I have heard the internet described as a series of interconnected rabbit holes – you go down one in search of something and are decoyed into a side tunnel that delivers you somewhere else. That is, if you are not distracted in this second tunnel and head down a third one…

If this were the case it would be no worse than a set of encyclopedias. We possessed a set of World Book Encyclopedias when I was a child – probably provided by my maternal grandfather – and they were the greatest source of indoor entertainment I had. They even surpassed toys and other books, as they had actual facts in them, rather than bunny rabbits and fairy stories.

Of course, as a particular set of encyclopedias, they were as biased as their American publishers could make them. Had they been Encyclopedia Britannica or some Russian version translated into English, they would have been equally skewed to their countries of origin, but the young readers who resorted to them on rainy days would not have recognised that. An encyclopedia , like a dictionary, has that air of divine authority that makes heresy of any other thought.

Well that’s gone. I still have a set of World Book, got in the 1980’s, and it is very much the same product that it was in the 50’s. I do love it for the country and state facts it presents and you cannot do too much with basic chemistry or physics, but Oh Dear, the politics. And the dated views of major cities.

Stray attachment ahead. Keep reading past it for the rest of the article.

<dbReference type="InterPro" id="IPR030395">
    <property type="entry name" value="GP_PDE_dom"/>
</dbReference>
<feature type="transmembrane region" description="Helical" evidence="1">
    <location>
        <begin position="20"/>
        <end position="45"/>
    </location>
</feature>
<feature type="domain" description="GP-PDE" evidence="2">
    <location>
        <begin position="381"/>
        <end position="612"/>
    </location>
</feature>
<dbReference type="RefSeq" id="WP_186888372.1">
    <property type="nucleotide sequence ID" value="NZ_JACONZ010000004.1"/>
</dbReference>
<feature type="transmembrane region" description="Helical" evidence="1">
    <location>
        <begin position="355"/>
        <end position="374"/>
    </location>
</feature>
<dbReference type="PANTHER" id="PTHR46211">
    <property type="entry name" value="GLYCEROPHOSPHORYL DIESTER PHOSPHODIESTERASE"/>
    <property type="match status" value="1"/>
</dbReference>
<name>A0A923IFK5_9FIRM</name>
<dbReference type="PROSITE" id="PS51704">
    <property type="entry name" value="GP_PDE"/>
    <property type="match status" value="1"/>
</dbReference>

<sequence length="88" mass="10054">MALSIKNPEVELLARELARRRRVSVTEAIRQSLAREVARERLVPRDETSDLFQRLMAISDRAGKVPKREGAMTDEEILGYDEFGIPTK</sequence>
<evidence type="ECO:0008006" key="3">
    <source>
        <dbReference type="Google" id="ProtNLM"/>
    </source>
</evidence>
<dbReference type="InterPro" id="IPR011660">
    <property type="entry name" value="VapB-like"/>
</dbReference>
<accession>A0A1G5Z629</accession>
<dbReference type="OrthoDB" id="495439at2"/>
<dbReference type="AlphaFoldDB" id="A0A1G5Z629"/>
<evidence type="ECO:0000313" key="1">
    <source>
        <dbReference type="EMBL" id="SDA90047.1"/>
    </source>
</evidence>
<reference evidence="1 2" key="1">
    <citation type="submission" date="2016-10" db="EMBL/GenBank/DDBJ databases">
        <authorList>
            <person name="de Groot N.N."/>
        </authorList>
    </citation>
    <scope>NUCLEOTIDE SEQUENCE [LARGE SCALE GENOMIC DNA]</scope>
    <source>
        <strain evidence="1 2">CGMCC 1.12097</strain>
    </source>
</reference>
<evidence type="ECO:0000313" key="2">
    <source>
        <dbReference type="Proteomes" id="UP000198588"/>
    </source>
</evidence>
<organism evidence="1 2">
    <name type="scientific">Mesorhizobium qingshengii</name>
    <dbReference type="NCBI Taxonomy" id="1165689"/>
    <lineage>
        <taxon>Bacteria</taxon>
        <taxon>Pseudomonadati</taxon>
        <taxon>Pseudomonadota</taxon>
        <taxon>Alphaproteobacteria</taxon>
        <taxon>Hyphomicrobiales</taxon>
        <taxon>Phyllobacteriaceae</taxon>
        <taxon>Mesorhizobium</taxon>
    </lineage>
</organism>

Is there ever going to be an authoritative encyclopedia of knowledge any more within cardboard covers? Or is it all to be updated-by-the second internet references that are supposedly reviewed for accuracy by…by…wait a minute…

The guy who was reviewing them. Isn’t he banged up in an embassy somewhere? I wonder if he would like some reading material while he is in stir? I’ve got a complete set of the World Book he can have.


Please Verify Your Password

I used to be terrified of Soviet bombers appearing over the northern horizon. They would be  bringing death and destruction to all I knew. Then times changed and they wouldn’t. It was a relief but by then I had built up a good reserve of anxiety and needed a release for it.

I’ve found it. Now I can be terrified of someone asking me for my password.